Artichokes and Dill, Doubly Delicious
There are a number of reasons I am especially grateful to get artichokes (usually considered a spring vegetable on the west coast) in the late summer and fall. One reason is that it allows me to prepare Alfredo Viazzi’s Artichoke Pasta to accompany the exquisite late summer dish of carrots, beets, and zucchini as the maestro intended (I will be making every effort to post that vegetable recipe while you can still make it this year). Another reason is that it gives me an opportunity to write about my very favorite vegetable just in time for the second anniversary of Weekend Herb Blogging, the inspiring blogging event founded more or less by accident two years ago this week at Kalyn’s Kitchen. A third reason: they are artichokes! I want to have them all the time!
Kalyn suggests that we observe this auspicious occasion by posting a recipe that combines a favorite vegetable and a favorite herb. It so happens that one of my favorite preparations involves artichokes and dill, but it is so simple I am a little embarrassed to call it a recipe. I trim the artichokes, wash them obsessively, and cook them in one inch of boiling water, and serve them with this dill vinaigrette. You can also make them easier to eat by removing the center leaves and choke for your guests. Hmm, maybe it is not as simple as I thought.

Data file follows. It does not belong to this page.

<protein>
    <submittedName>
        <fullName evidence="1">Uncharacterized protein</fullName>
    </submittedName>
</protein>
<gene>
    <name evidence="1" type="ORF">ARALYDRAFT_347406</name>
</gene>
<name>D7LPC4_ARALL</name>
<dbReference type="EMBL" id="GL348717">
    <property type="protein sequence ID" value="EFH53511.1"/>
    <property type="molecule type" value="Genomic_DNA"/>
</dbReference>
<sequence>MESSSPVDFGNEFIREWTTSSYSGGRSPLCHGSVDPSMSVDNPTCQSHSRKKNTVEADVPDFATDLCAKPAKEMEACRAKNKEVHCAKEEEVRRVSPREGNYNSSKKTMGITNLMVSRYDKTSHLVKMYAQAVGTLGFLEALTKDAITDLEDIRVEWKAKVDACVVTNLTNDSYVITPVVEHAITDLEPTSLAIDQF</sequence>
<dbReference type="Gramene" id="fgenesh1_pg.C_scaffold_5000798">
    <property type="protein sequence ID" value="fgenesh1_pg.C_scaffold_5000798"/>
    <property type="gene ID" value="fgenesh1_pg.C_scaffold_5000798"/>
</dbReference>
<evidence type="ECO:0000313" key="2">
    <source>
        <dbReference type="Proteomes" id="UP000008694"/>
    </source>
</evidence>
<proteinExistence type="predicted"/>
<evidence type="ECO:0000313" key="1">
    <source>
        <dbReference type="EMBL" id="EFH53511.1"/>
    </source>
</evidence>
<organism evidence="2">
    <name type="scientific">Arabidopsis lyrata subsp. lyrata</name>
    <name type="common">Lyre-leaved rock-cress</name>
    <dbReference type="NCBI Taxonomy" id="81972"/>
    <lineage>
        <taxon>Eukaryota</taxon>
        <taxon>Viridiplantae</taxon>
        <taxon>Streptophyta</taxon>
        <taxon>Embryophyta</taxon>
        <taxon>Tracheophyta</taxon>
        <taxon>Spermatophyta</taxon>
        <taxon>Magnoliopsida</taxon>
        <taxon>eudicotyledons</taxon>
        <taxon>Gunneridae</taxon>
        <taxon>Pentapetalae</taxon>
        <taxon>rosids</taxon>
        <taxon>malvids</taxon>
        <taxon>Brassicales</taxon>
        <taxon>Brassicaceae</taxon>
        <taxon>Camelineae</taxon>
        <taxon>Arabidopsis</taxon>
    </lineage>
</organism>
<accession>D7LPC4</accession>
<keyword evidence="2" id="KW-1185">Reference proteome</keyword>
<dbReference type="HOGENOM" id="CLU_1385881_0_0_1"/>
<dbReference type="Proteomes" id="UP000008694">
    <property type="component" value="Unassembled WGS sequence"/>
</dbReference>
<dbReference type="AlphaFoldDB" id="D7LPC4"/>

Deceptively Simple Artichokes
Artichokes (any size, any shape, any amount)
Wash the artichokes obsessively and soak them in acidulated water to coax out stubborn dirt and bugs. Trim off the stems and tops of the artichokes, and use a pair of kitchen scissors to trim the spikes off each leaf in a graduated fashion (I suppose you may skip this step if you really cannot bear to do it, but see how cute they are). At this point, give them another bath just to make sure they are dirt- and bug-free.
Bring one inch of lightly salted water to the boil in a pot large enough for your artichokes and set them in the pot on their little bottoms, so the bottoms can seethe as the tops steam. Stick the stems in the gaps. They have delicious artichoke flesh as well. Cover and cook until the hearts are tender—forty minutes for the real gigantors, less for smaller varieties. Serve the artichokes hot, warm, or room temperature with melted butter or dill vinaigrette. For an especially user-friendly presentation, spread open the outer leaves, and pull out the innermost leaves but keep them in their little floriform cluster. Scrape out and discard the fuzz, and pour some vinaigrette into the heart. Now replace the inner-leaf bouquet on top. That’s nice.
Happy anniversary herb bloggers and congratulations Kalyn.Food and Drink, Recipes, Cooking, Food, whb, Weekend Herb Blogging,